Interview: Aeon’s Data Oasis Storage Platform Powered by Lustre

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We are big fans of Lustre here at insideHPC. And when I learned that Aeon Computing was building their Data Oasis storage platform on the open source file system, I sought out the company’s co-founder Jeff Johnson to learn more

insideHPC: Why build a Lustre appliance? What was the customer problem you set out to solve?

Jeff Johnson: This is all about performance. We originally set out to plan a Lustre deployment and brought in storage solutions from various well known manufacturers for Lustre benchmarking. We were surprised to discover that many storage devices that looked to be high performance on paper performed quite poorly in a Lustre environment. As a result we decided to develop one ourselves. In this particular case the customer needed Lustre performance without all of the extra, and costly, active failover high-availability features found in the very high end Lustre solutions available. That is what we built.

insideHPC: What sets the Oasis Appliance from other available storage solutions available out there?

Jeff Johnson: There are many storage solutions available in the market but not all of them do Lustre well. We set out to design a Lustre platform that was good at Lustre data and I/O profiles. Part of that design, in addition to performance, is that it follows Aeon Computing’s business philosophy in that there is no unnecessary, extraneous bull___t that gets in the way.

insideHPC: Is Oasis just for the HPC market, or does it have appeal to the Big Data and Cloud-based applications?

Jeff Johnson: The Data Oasis filesystem is specifically an HPC application. The EclipseSL appliance is well suited for any application where reliable, dense high-performance storage is needed. We have mainly focused on Lustre, the EclipseSL would perform well in Gluster and other distributed filesystem applications.

insideHPC: How does the Aeon design change the way you architect a Lustre system?

Jeff Johnson: We designed the EclipseSL with no bottlenecks. The data flow from the network interfaces through bus infrastructures and memory to block storage and back out encounter no bottlenecks or oversubscription. I don’t know that what we did necessarily changes the industry in any way. We simply started with a blank sheet of paper.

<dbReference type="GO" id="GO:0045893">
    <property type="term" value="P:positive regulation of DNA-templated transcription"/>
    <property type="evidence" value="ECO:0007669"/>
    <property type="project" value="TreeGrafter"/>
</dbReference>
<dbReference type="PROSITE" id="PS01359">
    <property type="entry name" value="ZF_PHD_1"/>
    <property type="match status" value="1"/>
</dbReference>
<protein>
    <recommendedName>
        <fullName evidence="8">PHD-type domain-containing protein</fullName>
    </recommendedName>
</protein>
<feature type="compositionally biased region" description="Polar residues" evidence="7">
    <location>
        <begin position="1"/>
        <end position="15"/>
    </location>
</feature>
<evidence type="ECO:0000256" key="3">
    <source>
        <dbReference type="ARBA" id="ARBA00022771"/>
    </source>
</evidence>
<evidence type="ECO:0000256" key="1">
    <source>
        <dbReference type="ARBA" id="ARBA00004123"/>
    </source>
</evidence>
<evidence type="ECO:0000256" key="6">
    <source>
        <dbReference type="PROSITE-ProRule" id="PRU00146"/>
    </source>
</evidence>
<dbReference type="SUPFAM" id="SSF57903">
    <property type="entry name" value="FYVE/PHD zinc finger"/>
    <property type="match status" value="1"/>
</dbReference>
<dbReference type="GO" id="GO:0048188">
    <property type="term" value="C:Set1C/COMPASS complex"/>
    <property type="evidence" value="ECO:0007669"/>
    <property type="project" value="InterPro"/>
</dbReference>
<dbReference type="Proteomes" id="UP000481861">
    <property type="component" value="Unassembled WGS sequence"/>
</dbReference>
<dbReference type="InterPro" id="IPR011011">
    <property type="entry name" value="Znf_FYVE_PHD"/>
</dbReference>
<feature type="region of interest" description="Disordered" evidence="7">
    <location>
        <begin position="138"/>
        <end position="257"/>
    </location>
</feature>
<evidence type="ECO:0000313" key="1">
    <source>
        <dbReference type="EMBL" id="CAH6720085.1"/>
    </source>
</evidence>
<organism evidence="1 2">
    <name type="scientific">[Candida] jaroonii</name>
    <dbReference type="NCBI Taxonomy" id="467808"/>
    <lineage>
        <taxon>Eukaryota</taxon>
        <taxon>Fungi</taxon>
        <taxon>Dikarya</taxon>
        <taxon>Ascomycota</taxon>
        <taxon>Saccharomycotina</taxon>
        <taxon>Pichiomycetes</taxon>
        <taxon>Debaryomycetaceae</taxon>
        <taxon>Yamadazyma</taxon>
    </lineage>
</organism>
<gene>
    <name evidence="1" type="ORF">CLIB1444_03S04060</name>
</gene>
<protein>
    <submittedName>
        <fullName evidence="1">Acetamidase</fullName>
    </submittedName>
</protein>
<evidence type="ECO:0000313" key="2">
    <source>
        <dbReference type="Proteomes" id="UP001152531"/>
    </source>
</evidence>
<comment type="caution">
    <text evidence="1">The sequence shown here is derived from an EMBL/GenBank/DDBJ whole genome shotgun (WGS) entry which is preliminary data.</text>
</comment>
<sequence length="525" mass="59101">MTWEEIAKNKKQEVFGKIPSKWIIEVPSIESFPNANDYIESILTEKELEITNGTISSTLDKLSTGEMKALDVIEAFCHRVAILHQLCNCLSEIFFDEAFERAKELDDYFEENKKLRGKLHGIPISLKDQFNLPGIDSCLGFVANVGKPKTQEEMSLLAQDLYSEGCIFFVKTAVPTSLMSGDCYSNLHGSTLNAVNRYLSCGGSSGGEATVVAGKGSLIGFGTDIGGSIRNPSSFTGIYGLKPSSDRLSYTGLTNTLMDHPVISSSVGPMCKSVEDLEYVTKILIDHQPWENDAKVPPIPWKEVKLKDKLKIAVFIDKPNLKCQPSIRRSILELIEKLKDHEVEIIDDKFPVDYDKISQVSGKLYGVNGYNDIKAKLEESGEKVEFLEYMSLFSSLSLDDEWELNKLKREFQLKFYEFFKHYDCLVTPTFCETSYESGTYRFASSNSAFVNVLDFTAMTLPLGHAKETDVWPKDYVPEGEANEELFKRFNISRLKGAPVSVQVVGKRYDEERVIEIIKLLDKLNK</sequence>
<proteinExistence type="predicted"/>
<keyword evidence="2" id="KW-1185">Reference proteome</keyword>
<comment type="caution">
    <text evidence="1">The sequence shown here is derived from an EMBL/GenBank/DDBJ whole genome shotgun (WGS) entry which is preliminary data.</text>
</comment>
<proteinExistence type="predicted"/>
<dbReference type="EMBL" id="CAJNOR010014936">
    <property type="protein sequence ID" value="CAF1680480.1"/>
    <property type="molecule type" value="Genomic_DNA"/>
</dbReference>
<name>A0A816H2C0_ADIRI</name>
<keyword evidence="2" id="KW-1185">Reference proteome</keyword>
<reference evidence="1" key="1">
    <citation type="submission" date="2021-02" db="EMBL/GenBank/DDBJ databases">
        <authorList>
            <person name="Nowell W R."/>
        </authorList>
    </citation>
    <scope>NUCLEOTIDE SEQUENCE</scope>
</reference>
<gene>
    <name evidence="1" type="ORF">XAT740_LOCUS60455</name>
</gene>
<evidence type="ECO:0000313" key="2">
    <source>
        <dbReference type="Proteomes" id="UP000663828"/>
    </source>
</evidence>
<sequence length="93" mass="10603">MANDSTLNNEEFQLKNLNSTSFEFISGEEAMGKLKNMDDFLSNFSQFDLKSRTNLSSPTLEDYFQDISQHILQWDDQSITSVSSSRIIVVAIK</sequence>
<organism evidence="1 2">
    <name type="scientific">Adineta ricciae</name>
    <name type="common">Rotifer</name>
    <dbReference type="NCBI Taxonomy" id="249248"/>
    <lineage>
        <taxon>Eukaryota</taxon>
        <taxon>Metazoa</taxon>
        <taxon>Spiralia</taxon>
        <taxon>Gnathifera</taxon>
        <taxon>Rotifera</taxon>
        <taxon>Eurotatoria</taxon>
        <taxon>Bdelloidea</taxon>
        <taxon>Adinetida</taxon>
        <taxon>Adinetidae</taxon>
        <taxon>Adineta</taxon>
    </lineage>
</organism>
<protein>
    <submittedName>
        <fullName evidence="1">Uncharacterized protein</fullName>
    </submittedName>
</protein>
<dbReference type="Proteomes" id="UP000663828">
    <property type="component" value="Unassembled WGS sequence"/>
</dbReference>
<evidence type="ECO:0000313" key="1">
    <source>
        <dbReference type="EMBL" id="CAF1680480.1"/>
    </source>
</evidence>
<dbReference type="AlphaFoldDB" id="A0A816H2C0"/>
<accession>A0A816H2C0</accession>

insideHPC: What advantages does Lustre offer as a foundation for a storage system?

Jeff Johnson: Bandwidth. Its performance scales out linearly as the file system scales in build out. The more object servers you have, the more network paths you have, the faster your potential. It is the opposite of a large scale monolithic NFS appliance with one spigot.

insideHPC: What was your first reaction when you learned you won the Best of Show Award?

Jeff Johnson: We checked the calendar to make sure it wasn’t April Fools Day. There may have been some expletives of disbelief uttered in the office. Once it sunk in, humbled, flattered and still a bit surprised.

Check out Aeon this week at SC12 booth #2119.


  1. So it looks like they have put Lustre on a Supermicro storage server?

  2. Many OEMs do. Standard chassis with special insides. DDN uses a Newisys chassis. Very few companies actually built their own chassis.

  3. @w, yes, these are Supermicro servers. The difference is that Aeon took the time to design capability around Supermicro’s offerings.